Loading presentation...

Present Remotely

Send the link below via email or IM

Copy

Present to your audience

Start remote presentation

  • Invited audience members will follow you as you navigate and present
  • People invited to a presentation do not need a Prezi account
  • This link expires 10 minutes after you close the presentation
  • A maximum of 30 users can follow your presentation
  • Learn more about this feature in our knowledge base article

Do you really want to delete this prezi?

Neither you, nor the coeditors you shared it with will be able to recover it again.

DeleteCancel

Make your likes visible on Facebook?

Connect your Facebook account to Prezi and let your likes appear on your timeline.
You can change this under Settings & Account at any time.

No, thanks

Nitrogen Cycle

No description
by

Connor Mori

on 11 November 2015

Comments (0)

Please log in to add your comment.

Report abuse

Transcript of Nitrogen Cycle

-Provides nutrients for plants to grow

-Is the base for making protein in animal bodies

- Makes up 78% of the mass in the atmosphere

-Adds pressure through the mass in the atmosphere, which stops suction from forcing the air out of our bodies
(Helps us breathe)

-Nitrogen is stored in many places but the biggest stores are in the atmosphere, large bodies of water, and in soil.
nitrogen-fixing bacteria in root nodules of legumes
Legumes are important plants because of their unique ability to host bacteria that can convert nitrogen into ammonium.

Legumes have roots with nodules that bacteria can live in.
Nitrogen-fixing bacteria is what actually converts nitrogen into ammonium, which is what helps the plant grow.

The bacteria also benefits, because the plant creates carbon and sugars in which bacteria needs.


plants
Atmosphere: Mainly N with traces of NH , NO, NO
Nitrogen Fixation
Nitrogen Fixation is the process of atmospheric nitrogen turning in ammonium.


NO, NO
2
2
NH
3
4
2
+
(Ammonium)
NH
3
N , NH , NO, NO ,NO
2
3
2
3
-
NH
3
N
2
ash
NO
3
-
ATMOSPHERIC FIXATION (lighting)
Dissolved NH , NO
SEDIMENTATION
UPTAKE BY PLANTS
4
+
3
-
NH , NO
4
+
-
3
N
2
NH
4
+
NO
2
-
NO
3
-
NITRIFICATION
NITROGEN FIXATION
NITRIFICATION
DENITRIFICATION
NH , NO
4
+
3
-
LEACHING AND RUNOFF
CONVERSION TO GAS
UPTAKE BY PLANTS
Animal Dies
The Nitrogen Cycle
What Is Nitrogen? Why is is important?
Fertilizer
Application
Nitrogen oxides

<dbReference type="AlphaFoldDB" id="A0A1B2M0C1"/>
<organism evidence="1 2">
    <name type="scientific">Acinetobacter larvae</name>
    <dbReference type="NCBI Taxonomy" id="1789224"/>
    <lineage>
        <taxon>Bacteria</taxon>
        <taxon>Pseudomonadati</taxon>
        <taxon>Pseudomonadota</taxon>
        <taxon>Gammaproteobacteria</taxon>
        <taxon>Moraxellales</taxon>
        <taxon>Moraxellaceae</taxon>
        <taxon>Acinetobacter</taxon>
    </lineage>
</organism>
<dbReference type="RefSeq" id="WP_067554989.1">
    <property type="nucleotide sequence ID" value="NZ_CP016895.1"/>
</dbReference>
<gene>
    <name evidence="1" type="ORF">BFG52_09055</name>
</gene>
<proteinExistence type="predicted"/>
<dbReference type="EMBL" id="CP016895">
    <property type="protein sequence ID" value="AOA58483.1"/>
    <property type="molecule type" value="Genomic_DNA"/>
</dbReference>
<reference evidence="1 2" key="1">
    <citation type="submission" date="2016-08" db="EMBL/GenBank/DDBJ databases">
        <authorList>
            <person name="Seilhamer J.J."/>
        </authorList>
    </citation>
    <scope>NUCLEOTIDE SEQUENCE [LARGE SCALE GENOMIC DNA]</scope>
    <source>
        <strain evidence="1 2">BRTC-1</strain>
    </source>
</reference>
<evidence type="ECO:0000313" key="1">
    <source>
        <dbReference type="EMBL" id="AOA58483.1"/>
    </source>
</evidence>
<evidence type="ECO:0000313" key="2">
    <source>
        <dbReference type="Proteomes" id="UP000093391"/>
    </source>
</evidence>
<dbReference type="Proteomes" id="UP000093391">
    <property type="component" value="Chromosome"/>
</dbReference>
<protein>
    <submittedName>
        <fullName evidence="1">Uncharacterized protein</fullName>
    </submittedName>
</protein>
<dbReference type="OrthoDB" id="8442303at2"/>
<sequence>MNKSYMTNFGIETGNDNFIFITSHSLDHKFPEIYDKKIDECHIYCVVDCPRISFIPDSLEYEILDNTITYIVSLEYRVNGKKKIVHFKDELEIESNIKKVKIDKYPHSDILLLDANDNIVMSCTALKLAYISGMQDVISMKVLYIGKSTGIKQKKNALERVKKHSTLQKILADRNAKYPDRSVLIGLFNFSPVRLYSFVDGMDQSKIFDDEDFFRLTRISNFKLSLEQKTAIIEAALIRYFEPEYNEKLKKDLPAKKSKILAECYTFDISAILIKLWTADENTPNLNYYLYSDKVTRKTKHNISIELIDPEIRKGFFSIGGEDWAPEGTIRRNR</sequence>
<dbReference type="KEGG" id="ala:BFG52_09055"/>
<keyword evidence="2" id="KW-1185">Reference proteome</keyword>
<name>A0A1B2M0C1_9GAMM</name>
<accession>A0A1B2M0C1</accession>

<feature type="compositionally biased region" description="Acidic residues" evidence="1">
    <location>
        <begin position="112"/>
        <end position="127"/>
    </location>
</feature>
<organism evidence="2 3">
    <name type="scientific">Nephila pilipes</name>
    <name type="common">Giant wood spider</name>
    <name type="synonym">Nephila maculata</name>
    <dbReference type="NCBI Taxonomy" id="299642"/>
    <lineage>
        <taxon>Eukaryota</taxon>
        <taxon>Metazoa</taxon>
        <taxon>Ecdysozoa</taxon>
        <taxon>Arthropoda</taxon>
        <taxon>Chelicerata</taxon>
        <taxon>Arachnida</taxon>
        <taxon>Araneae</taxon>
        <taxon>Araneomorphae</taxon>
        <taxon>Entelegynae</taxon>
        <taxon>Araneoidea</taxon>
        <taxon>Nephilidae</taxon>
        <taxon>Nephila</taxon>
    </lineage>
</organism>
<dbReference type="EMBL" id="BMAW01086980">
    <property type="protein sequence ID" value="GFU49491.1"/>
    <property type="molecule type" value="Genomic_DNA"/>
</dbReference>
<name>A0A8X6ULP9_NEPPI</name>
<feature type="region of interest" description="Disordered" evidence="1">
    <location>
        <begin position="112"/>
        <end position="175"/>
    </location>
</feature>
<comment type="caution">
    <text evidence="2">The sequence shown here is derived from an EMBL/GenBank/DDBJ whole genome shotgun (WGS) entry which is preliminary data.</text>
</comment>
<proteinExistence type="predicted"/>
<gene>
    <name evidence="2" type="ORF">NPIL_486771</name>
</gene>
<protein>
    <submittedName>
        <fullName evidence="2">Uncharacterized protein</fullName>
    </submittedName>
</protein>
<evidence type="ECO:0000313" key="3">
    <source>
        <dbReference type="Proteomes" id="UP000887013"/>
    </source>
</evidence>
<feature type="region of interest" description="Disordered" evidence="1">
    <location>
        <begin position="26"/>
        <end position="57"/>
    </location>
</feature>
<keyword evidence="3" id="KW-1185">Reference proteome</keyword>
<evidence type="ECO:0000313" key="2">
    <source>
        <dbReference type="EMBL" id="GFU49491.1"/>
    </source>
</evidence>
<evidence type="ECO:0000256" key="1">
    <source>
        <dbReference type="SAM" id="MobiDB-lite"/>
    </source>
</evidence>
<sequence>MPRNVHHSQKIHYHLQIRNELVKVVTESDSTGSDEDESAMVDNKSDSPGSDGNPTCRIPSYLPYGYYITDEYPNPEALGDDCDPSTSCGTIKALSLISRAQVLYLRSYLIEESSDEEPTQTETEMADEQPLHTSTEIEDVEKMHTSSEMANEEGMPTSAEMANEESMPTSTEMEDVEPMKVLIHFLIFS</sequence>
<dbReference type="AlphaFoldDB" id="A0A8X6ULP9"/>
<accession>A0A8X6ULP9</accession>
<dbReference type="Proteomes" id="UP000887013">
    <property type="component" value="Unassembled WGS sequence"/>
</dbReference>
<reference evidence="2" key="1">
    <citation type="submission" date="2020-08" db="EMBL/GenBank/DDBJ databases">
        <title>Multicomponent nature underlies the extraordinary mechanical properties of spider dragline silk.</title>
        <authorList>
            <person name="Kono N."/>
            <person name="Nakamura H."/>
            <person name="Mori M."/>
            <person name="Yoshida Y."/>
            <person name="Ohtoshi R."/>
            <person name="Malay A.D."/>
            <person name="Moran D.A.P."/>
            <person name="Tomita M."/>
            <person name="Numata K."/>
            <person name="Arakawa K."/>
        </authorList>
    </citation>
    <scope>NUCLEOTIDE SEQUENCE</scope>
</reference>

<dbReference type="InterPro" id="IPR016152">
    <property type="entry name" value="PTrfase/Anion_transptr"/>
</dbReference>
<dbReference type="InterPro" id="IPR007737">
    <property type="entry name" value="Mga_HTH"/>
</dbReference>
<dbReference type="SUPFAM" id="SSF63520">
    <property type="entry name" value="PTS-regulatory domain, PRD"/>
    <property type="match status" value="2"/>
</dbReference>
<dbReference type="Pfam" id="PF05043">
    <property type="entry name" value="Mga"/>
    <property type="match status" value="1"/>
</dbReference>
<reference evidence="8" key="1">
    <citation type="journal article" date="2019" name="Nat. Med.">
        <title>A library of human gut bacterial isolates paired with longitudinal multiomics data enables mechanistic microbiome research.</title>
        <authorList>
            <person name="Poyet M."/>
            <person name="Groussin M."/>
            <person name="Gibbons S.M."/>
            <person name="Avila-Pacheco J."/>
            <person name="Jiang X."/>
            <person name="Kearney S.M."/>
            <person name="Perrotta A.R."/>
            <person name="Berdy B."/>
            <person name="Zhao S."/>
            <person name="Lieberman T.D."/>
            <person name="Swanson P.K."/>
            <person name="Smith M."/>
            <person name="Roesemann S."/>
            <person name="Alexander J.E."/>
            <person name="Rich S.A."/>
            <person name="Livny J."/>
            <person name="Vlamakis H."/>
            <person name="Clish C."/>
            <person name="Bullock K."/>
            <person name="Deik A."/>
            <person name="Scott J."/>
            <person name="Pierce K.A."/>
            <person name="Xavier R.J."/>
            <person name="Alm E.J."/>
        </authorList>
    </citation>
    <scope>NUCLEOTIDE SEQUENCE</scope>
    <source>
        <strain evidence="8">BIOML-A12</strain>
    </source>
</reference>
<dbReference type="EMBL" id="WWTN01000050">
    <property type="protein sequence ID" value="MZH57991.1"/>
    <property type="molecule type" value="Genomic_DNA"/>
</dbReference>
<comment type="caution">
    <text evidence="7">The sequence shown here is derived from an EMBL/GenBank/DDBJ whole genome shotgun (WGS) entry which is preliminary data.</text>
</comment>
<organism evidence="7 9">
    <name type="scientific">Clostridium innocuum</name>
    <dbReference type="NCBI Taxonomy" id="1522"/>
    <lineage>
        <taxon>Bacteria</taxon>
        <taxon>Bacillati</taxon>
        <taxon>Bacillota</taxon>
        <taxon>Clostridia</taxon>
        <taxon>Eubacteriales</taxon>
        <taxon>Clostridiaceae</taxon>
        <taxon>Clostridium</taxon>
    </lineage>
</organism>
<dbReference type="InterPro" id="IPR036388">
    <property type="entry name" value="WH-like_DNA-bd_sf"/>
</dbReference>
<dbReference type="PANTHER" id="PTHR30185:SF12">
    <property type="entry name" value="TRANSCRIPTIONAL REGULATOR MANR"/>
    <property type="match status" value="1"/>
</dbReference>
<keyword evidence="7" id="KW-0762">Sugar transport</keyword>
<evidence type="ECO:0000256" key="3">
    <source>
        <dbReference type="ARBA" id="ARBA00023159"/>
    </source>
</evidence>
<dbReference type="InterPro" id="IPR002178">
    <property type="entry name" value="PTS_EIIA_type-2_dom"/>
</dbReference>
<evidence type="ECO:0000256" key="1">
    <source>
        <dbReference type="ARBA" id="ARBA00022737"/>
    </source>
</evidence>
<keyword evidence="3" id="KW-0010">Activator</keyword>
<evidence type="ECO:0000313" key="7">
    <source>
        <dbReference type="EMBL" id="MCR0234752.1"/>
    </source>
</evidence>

from transportation
and industry
Nitrogen-fixing
soil bacteria
sewage and fertilizers
Nitrifying
bacteria
Nitrifying
bacteria
Denitrifying
Bacteria
-The largest nitrogen store is found in the Atmosphere

-Smaller stores include waterways and land ecosystems
#1
Inside the Nodules are bacteria that convert the nitrogen to ammonium
Relationship of Bacteria and Legumes
Absorb Nutrients
Animals Eat The Plants
Decomposers return the carcass into ammonium
N
2
NH
4
+
Ammonium
Nitrogen
(Ammonium)
(Nitrite)
(Nitrate)
Nitrification has two stages. The first stage is ammonium turning into Nitrite through nitrifying bacteria.
The second stage is Nitrite to Nitrate
through other
species of nitrifying bacteria.
NO
2
-
NO
-
>
3
When soil with excess nutrients is mixed with water from rain, the nutrients are taken by the water and drained into lakes and rivers.
(Soil)
Plants get nutrients from the nitrifying bacteria, and from any type of fertilizers put in by humans.
The excess nutrients from the water promotes growth of algae blooms that take oxygen out of the water and blocks sunlight, as a result, many organisms are harmed. This process is called eutrophication.
Volcanoes release nitrogen into the atmosphere in the form of ash
Denitrification is the conversion of nitrates to nitrogen gas caused by denitrifying bacteria
NO
-
3
N
2
Atmospheric Fixation
Atmospheric Fixation is the process of nitrogen being broken up into molecules .

The nitrogen molecules can then bind with oxygen creating nitrate.

The nitrate that was created is then absorbed by precipitation in clouds.

Then the nitrate falls to the ground with the rain, and is ready to be used by plants.
Nitrate is the state of nitrogen usable directly by plants
Sedimentation is the separation of different substances in order of how heavy the material is

In this case the nitrogen is heavier than the water so it settles at the bottom of the body of water and is left there for to eventually be trapped in rock taking many years to return to the surface

Rock will eventually be worn down by weathering
Impact Made by Human Intervention
Humans have increased nitrogen content in the biosphere by 200% in the past 50 years

Millions of tonnes in nitrogen have been released into the atmosphere in the form of nitrogen oxide and nitrogen dioxide through burning fossil fuels and treating sewage

Nitrogen is released into the atmosphere through forest fires or the
burning of fossil fuels that are used in vehicles

Burning can result in the increase of acid precipitation as nitric acid (HNO3)


Cyanobacteria
Some species of this type of bacteria can change nitrogen into ammonium.
It uses photosynthesis to convert the nitrogen compounds into ammonium.
The ammonium will then be absorbed by plants in the surface waters of aquatic ecosystems.
N
2
NH
4
+
(Water)
Questions
Q1: Why is nitrogen important? / What is it used for?
Q2
:
What are the three ways that Nitrogen Fixation

Q3: What does NH
4
stand for? How does nitrogen
gas convert into it?
Q4: Name one human activity that causes harm to
the ecosystem.
Full transcript